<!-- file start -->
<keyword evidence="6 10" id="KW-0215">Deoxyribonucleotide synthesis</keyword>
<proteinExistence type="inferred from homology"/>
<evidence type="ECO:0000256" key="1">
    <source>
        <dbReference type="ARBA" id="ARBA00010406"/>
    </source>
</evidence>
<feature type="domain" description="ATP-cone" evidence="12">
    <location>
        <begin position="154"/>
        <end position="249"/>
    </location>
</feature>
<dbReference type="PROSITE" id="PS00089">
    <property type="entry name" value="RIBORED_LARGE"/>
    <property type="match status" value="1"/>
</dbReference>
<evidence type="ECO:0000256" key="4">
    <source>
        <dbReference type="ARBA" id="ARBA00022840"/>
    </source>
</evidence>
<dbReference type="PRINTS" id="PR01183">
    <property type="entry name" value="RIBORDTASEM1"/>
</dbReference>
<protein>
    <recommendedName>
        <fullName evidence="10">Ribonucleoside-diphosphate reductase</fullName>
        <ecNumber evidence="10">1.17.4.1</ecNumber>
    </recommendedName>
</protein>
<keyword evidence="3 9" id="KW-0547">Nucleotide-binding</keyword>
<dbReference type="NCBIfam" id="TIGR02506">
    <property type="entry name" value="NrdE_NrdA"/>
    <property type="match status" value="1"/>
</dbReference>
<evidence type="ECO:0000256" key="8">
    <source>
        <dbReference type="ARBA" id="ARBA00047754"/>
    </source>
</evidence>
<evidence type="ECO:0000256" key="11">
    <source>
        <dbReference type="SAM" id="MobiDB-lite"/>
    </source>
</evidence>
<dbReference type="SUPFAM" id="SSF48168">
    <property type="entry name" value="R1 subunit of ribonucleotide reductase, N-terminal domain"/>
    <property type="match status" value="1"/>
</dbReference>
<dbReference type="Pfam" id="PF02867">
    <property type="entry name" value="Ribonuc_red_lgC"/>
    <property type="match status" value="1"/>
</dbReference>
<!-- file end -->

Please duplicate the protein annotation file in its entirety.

<keyword evidence="6 10" id="KW-0215">Deoxyribonucleotide synthesis</keyword>
<proteinExistence type="inferred from homology"/>
<evidence type="ECO:0000256" key="1">
    <source>
        <dbReference type="ARBA" id="ARBA00010406"/>
    </source>
</evidence>
<feature type="domain" description="ATP-cone" evidence="12">
    <location>
        <begin position="154"/>
        <end position="249"/>
    </location>
</feature>
<dbReference type="PROSITE" id="PS00089">
    <property type="entry name" value="RIBORED_LARGE"/>
    <property type="match status" value="1"/>
</dbReference>
<evidence type="ECO:0000256" key="4">
    <source>
        <dbReference type="ARBA" id="ARBA00022840"/>
    </source>
</evidence>
<dbReference type="PRINTS" id="PR01183">
    <property type="entry name" value="RIBORDTASEM1"/>
</dbReference>
<protein>
    <recommendedName>
        <fullName evidence="10">Ribonucleoside-diphosphate reductase</fullName>
        <ecNumber evidence="10">1.17.4.1</ecNumber>
    </recommendedName>
</protein>
<keyword evidence="3 9" id="KW-0547">Nucleotide-binding</keyword>
<dbReference type="NCBIfam" id="TIGR02506">
    <property type="entry name" value="NrdE_NrdA"/>
    <property type="match status" value="1"/>
</dbReference>
<evidence type="ECO:0000256" key="8">
    <source>
        <dbReference type="ARBA" id="ARBA00047754"/>
    </source>
</evidence>
<evidence type="ECO:0000256" key="11">
    <source>
        <dbReference type="SAM" id="MobiDB-lite"/>
    </source>
</evidence>
<dbReference type="SUPFAM" id="SSF48168">
    <property type="entry name" value="R1 subunit of ribonucleotide reductase, N-terminal domain"/>
    <property type="match status" value="1"/>
</dbReference>
<dbReference type="Pfam" id="PF02867">
    <property type="entry name" value="Ribonuc_red_lgC"/>
    <property type="match status" value="1"/>
</dbReference>